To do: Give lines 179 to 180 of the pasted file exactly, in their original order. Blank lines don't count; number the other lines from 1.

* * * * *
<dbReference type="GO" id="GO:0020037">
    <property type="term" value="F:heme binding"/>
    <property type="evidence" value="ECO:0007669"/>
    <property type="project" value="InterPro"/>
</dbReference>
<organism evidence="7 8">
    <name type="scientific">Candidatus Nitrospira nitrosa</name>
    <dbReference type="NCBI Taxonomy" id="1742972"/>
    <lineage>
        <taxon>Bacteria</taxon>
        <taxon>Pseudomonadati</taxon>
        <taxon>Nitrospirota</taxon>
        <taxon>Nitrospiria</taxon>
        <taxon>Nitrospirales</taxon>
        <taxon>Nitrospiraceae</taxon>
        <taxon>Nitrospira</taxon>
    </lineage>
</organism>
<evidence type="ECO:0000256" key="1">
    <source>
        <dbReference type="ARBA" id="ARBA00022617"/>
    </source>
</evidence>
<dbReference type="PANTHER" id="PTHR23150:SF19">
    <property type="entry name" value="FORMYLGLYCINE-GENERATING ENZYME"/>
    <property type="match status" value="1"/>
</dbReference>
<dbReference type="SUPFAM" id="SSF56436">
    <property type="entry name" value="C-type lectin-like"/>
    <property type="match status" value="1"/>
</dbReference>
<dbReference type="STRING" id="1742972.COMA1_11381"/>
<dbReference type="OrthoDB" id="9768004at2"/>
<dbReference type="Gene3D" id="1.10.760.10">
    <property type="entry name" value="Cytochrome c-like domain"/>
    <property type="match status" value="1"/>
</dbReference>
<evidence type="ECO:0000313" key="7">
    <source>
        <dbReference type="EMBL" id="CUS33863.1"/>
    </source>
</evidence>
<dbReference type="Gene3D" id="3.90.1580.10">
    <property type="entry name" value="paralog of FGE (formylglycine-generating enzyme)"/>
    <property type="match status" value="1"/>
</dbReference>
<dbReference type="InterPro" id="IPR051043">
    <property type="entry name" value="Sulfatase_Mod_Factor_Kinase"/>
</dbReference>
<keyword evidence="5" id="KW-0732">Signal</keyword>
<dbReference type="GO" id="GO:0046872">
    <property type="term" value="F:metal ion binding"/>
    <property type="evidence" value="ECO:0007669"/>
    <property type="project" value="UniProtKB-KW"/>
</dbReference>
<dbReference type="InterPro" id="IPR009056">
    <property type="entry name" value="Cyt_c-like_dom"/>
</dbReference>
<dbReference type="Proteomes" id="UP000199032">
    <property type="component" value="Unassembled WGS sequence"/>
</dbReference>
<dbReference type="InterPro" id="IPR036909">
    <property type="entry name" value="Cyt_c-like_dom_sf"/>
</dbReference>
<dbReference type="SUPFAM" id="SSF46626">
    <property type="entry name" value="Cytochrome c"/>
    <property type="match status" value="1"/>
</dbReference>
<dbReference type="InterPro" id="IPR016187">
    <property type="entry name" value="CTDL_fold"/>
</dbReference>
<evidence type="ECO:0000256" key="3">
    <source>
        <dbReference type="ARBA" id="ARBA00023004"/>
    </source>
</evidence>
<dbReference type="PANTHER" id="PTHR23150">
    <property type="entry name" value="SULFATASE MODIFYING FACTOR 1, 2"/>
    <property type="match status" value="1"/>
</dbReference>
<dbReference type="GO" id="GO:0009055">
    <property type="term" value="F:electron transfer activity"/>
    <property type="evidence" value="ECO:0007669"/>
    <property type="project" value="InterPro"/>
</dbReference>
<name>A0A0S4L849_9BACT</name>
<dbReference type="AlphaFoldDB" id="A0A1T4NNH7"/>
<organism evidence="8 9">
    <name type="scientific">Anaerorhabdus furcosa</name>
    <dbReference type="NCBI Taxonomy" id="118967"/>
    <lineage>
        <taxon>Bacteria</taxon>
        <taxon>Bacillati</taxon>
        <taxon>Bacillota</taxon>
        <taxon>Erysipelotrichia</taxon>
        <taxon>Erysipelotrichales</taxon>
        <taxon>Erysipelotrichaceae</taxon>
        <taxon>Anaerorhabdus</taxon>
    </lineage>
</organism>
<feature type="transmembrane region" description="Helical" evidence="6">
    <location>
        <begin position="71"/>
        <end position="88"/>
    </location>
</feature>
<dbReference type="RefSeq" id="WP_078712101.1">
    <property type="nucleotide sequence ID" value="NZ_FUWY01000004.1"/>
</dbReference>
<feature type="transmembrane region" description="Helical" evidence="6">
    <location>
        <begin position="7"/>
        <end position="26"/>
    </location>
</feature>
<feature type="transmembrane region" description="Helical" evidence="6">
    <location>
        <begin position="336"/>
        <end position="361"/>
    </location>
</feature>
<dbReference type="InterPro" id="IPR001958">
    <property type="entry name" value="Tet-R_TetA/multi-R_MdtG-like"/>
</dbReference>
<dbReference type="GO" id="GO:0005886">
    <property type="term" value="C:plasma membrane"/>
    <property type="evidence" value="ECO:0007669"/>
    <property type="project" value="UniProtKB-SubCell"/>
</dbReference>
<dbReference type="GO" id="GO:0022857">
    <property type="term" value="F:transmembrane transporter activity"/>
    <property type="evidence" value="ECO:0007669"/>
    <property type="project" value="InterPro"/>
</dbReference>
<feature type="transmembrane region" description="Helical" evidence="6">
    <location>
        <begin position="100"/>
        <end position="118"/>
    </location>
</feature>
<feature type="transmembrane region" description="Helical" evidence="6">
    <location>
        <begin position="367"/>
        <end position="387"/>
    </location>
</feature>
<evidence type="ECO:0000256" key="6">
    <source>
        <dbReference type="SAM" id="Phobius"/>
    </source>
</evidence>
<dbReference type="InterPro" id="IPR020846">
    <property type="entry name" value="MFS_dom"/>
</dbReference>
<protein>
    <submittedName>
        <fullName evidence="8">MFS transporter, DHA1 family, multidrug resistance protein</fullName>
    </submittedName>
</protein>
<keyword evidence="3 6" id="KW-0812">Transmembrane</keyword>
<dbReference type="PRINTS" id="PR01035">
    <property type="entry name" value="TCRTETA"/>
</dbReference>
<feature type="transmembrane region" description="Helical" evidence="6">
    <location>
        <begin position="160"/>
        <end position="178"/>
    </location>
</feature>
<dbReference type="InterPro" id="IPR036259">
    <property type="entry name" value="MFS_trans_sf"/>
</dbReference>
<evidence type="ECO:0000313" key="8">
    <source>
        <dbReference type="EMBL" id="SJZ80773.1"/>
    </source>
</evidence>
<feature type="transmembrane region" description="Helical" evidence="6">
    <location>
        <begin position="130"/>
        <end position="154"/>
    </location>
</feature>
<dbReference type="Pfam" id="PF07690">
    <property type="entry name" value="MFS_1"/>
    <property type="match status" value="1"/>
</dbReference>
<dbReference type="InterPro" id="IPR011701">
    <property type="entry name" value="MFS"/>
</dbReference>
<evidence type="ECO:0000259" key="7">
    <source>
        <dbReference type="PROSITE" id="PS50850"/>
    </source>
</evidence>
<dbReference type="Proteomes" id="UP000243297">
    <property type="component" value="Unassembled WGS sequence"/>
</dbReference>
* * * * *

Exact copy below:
    <location>
        <begin position="130"/>